July 17 2011: The 9-storey King Street facade of Six50 King West
Good fits?: They’re not skyscrapers, but the collection of low- and midrise condo buildings under construction on Adelaide, King and Wellington Streets, between Spadina Avenue and Bathurst Street, are significantly transforming the vibrant west downtown neighbourhood nonetheless. Rising above, between and behind the old brick warehouse buildings that are characteristic of the area, they’re adding contemporary style, colour and flair — along with expensive “to die for” designer penthouses — to the once-gritty and now hot & trendy district.
I manage to visit what some call the “Central King West” area about once or twice a season. I still enjoy its general look and and atmosphere, and find it’s still a comfortable area to walk around. Although some of the new buildings do appear to loom rather large next to their neighbours, they don’t seem overwhelming or out of scale for the streets. So far, at least, the area hasn’t developed the sterile and impersonal “condo canyon” feel or annoying wind tunnel conditions of Bay Street and other downtown streets that keep sprouting skyscrapers. But since some of the projects are only in early stages of construction (three are still below grade, while one is just beginning to break ground), and just as many more are in the development pipeline, it’s possible my impressions of the neighbourhood could change significantly in several years’ time. Until then, I’m sure I’ll find it interesting to keep tracking the progress with each changing season. Below are photos I’ve taken recently of several different condo projects. Photos of additional neighbourhood projects will appear in Part 2.
Lofts 399 at 399 Adelaide Street West
A project of Cresford Developments, Lofts 399 is being built on the south side of Adelaide Street between the two Quad Lofts condos, and will sit back-to-back to the new Victory Condos on King West. My February 20 2011 post has several photos showing earlier construction progress at Lofts 399 and its proximity to the other condos.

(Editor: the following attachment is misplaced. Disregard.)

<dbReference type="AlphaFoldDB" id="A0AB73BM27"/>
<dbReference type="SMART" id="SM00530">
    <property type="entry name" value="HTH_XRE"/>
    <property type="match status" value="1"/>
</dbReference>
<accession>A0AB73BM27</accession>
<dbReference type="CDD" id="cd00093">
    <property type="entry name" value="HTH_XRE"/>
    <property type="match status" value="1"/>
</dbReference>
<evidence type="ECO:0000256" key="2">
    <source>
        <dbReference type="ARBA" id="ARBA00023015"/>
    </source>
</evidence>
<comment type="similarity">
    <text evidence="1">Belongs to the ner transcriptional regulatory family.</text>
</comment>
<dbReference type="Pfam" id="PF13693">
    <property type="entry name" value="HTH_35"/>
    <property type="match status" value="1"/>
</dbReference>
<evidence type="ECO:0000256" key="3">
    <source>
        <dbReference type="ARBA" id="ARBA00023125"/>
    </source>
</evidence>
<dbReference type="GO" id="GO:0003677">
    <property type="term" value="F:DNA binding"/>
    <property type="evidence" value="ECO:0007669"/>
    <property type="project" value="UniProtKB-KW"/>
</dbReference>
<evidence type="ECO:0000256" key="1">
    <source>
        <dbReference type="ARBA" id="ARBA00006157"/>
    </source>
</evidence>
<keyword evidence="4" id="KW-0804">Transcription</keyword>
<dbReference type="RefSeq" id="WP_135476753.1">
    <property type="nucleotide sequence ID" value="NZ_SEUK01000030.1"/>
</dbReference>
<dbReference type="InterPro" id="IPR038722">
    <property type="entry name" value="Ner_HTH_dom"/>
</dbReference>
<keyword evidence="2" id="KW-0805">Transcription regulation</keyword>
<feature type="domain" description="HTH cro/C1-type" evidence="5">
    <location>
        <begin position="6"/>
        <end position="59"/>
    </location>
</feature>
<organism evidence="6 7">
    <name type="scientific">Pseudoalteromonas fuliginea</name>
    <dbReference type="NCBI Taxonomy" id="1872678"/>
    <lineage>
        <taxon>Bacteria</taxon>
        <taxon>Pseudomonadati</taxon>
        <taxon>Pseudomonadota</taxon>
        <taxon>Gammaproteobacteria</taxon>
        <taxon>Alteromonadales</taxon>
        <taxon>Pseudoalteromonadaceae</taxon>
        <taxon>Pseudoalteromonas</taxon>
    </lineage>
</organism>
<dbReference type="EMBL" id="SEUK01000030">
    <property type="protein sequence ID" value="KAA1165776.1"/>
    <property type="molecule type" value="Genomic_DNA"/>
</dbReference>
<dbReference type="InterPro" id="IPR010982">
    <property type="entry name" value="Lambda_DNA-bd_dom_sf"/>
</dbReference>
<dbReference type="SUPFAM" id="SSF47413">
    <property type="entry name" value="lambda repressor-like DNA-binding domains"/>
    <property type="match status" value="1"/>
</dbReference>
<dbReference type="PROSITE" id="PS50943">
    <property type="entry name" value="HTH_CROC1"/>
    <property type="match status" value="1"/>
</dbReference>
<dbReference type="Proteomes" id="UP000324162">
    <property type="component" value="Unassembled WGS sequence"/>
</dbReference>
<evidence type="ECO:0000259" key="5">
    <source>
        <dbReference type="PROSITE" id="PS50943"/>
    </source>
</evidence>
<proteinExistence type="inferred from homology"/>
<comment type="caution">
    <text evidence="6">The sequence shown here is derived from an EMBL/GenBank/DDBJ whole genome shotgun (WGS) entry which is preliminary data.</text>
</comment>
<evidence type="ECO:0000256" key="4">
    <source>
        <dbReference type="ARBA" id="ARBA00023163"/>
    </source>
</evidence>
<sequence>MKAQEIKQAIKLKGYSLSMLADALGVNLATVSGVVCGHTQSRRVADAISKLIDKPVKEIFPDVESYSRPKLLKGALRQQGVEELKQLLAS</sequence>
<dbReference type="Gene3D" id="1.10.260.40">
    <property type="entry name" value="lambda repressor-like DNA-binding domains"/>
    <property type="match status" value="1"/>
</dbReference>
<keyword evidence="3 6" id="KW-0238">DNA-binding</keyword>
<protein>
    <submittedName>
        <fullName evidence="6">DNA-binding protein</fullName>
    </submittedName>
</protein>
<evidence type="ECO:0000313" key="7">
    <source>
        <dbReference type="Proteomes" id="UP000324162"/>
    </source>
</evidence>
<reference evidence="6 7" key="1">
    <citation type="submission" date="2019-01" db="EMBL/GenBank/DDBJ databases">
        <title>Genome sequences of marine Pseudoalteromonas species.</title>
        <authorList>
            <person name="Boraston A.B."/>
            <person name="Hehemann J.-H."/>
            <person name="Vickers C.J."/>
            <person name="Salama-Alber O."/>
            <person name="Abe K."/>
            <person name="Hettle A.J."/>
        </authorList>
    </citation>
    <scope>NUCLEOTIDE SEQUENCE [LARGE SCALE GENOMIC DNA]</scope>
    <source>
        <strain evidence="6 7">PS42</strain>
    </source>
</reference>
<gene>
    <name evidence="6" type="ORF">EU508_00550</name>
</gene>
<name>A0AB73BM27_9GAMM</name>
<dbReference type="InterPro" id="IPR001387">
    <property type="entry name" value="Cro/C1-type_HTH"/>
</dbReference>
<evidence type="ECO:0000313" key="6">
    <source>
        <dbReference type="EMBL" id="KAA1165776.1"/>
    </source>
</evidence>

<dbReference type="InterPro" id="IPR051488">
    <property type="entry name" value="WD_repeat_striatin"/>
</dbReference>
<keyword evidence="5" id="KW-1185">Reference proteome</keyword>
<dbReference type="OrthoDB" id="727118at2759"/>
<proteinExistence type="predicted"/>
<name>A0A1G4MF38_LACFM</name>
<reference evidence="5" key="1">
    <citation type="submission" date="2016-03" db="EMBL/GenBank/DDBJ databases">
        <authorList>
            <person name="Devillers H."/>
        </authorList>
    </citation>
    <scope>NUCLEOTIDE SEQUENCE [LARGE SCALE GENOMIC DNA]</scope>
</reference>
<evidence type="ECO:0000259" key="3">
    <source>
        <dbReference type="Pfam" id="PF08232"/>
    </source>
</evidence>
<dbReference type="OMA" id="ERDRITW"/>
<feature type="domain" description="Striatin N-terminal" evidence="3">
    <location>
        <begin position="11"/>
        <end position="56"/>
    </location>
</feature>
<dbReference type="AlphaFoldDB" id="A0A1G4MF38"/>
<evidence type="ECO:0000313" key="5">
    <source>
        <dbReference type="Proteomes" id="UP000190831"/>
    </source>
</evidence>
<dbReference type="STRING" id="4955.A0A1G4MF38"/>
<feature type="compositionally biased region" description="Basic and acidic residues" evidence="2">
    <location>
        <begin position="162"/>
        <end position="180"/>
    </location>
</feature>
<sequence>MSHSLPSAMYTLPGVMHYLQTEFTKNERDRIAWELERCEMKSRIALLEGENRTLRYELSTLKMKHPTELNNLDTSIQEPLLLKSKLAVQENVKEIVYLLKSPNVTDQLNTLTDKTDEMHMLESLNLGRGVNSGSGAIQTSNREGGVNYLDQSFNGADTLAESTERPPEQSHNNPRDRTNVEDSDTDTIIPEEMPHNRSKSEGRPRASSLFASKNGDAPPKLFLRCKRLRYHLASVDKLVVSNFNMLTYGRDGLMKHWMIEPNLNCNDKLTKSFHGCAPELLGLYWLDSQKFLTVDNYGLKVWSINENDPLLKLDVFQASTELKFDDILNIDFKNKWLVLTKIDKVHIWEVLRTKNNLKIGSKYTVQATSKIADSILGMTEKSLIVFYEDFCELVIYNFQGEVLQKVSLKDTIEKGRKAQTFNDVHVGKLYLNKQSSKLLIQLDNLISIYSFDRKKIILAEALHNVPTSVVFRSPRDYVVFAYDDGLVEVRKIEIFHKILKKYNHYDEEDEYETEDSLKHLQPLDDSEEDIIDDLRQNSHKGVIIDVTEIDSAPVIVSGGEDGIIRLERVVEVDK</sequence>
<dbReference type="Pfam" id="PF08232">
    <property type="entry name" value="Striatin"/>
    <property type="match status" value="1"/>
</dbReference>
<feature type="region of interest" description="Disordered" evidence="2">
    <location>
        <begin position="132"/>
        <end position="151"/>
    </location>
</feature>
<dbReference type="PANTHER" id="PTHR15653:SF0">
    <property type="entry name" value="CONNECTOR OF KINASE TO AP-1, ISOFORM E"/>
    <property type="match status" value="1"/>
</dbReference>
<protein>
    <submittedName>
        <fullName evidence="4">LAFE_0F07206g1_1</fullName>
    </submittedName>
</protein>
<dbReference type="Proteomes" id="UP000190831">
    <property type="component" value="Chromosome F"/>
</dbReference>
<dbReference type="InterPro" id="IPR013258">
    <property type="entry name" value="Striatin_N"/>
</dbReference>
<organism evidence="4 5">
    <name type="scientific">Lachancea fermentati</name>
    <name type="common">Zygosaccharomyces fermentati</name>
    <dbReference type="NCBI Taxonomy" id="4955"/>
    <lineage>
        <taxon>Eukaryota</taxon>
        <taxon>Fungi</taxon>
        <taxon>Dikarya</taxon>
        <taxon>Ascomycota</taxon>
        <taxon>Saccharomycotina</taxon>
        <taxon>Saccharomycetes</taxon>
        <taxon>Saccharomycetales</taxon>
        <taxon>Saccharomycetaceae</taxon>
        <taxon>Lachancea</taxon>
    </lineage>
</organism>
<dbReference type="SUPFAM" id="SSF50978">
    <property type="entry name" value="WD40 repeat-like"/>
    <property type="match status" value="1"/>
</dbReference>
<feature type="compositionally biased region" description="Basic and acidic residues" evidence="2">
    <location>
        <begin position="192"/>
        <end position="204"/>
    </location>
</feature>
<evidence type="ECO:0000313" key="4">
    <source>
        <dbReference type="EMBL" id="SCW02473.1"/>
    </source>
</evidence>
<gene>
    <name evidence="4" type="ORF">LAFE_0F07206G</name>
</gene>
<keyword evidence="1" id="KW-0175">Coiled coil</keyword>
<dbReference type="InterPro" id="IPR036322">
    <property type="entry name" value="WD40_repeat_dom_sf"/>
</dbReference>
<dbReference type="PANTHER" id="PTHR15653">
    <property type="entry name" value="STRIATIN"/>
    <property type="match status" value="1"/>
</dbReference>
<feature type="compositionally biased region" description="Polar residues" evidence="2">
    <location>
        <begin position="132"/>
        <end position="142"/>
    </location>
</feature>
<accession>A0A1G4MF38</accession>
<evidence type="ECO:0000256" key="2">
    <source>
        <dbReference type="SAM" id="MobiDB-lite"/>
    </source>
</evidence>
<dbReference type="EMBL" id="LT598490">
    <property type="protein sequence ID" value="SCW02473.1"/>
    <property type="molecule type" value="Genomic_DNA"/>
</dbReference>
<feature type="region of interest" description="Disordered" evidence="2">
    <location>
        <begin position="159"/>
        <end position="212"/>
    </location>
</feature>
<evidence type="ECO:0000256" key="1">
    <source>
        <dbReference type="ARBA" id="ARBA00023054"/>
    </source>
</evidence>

From the Lofts 399 project website, an artistic rendering of how the 10-storey, 173-unit building will look when viewed from Adelaide Street.
July 17 2011: Looking from west to east across the Lofts 399 site
July 17 2011: The Lofts 399 foundation begins to take shape
July 17 2011: Looking along the south wall of the Lofts 399 site
July 17 2011: A closer view of the bottom underground level. Lofts 399 will have four floors of below-grade parking.
July 17 2011: Looking across the site toward Adelaide Street West
Victory Condominiums on King
This project by BLVD Developments is approaching completion on the north side of King Street just west of Spadina Avenue. Designed by Rudy Wallman of Toronto’s Wallman Architects, the L-shaped building is 12 storeys tall and has 175 units. My March 13 2011 post and my January 15 2011 post both include photos of Victory during earlier stages of construction.
From the Lifetime Developments website, an artistic rendering of the Victory Condominiums on King West building designed by Toronto architect Rudy Wallman
July 17 2011 : A street-level view of Victory Condos on King West
July 17 2011: The south side of Victory Condos, viewed from across King Street
July 17 2011: Balconies, windows and brickwork on the south facade